Rivers of Sound play at the confluence of two musical traditions: jazz, and Iraqi Maqam. Amir Elsaffar, the founder of the group, grew up in Chicago, immersed in the jazz scene there (fun fact: while he is known as a trumpeter, his first instrument was the ukulele, followed by guitar, at age 9). While his father is an Iraqi immigrant, he did not grow up with the Maqam tradition, and began studying it as an adult; he learned to speak Arabic as he immersed himself in this musical and linguistic tradition. (Read more in this interview with the Shangri La Museum of Islamic Art, Culture & Design.)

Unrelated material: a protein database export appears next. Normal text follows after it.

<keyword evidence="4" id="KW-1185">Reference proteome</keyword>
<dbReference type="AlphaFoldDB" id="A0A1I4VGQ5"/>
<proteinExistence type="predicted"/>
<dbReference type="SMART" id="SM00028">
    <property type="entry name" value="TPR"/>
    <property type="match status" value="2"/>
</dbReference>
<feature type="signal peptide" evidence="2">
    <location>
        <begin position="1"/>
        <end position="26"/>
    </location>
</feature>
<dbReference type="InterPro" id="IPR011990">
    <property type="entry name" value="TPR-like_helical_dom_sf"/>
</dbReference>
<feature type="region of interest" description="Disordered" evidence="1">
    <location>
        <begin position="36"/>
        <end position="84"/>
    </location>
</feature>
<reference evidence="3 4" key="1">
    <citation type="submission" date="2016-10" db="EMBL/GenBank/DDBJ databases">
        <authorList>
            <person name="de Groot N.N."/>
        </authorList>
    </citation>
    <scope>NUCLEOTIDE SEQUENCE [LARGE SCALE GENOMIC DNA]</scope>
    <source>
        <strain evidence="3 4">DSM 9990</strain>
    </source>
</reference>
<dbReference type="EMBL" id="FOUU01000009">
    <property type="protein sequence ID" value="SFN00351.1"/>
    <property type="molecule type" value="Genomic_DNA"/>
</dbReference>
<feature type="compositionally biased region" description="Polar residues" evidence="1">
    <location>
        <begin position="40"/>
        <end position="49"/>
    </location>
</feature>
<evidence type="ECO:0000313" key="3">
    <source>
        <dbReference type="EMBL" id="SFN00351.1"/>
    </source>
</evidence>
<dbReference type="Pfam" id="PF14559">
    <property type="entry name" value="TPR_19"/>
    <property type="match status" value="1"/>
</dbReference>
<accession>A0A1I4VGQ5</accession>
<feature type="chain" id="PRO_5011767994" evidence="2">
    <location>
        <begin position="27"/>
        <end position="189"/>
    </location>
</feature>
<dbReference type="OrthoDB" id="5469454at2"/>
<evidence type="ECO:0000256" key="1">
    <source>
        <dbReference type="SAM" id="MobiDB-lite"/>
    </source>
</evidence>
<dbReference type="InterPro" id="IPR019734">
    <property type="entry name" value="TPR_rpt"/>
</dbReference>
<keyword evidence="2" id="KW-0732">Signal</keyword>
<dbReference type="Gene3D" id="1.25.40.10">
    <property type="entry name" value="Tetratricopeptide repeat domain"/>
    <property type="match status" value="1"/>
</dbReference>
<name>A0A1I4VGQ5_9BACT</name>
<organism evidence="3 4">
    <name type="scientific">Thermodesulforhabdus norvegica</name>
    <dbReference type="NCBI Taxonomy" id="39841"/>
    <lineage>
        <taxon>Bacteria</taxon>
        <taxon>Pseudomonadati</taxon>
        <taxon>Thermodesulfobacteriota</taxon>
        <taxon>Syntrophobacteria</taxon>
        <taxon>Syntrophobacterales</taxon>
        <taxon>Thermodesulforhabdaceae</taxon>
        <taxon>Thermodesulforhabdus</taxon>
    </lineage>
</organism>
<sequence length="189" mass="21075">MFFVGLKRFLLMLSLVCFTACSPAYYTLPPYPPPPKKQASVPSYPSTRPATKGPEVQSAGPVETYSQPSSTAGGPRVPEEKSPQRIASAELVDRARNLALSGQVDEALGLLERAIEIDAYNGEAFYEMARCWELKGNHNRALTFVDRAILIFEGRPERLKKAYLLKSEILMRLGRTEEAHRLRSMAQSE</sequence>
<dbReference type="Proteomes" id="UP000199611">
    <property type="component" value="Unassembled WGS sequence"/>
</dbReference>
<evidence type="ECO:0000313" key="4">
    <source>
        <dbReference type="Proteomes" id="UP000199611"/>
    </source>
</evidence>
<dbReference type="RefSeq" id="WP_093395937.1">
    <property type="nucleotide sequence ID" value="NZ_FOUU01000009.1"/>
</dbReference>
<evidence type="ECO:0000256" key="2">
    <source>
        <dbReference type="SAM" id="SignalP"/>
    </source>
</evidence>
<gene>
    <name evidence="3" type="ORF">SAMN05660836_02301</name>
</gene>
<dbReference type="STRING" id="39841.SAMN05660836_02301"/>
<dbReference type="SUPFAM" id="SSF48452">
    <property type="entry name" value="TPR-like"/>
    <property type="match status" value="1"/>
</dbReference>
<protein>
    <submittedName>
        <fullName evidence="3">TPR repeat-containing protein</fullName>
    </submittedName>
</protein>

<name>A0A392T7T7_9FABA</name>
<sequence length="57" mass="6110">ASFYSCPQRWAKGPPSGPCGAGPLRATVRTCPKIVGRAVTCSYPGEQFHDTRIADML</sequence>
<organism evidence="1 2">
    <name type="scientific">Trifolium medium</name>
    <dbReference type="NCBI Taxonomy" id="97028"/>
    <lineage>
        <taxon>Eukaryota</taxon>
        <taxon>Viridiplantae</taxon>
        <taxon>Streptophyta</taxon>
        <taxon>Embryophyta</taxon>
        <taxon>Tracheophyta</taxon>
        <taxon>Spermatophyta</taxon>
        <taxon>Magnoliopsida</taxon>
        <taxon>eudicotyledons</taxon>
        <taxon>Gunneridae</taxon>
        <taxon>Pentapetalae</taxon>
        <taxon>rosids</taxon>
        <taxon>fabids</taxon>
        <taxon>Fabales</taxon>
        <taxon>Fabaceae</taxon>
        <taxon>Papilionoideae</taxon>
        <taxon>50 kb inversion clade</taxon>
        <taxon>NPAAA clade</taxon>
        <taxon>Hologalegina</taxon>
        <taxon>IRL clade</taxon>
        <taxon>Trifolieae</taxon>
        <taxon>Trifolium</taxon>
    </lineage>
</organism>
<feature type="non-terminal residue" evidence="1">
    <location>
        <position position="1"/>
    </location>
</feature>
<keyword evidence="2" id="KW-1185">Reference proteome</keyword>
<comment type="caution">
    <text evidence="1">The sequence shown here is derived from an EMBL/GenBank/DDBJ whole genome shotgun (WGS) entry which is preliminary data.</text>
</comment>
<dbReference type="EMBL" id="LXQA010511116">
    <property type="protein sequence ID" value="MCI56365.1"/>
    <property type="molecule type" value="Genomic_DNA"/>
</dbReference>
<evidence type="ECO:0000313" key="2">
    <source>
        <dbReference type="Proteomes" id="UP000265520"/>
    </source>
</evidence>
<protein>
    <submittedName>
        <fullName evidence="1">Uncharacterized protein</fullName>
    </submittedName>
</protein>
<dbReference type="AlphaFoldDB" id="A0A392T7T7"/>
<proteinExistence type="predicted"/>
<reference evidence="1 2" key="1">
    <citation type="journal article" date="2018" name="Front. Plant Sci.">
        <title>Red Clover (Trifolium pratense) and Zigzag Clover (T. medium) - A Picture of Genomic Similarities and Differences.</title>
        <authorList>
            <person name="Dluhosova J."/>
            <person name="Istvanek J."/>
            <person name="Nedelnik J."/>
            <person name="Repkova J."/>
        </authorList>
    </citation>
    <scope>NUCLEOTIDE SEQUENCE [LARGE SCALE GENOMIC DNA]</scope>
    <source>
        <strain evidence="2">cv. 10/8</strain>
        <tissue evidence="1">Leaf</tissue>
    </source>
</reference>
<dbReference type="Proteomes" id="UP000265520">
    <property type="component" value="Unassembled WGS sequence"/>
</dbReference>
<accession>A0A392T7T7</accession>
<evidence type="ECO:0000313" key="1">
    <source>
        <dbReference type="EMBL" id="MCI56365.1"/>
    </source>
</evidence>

Poet Zeina Hashem tells us more about the maqam tradition in her poem “Maqam”:
Where we come from, you and I,
maqam means home, means music; the Qur’an
can only be read as a song; a sheikh recites the Fatiha
as if he has built a house among the lines, the ayas.
You can listen to her read her award winning poem, plus a 10-minute conversation with Zeina Hashem and the editors of Poetry Magazine.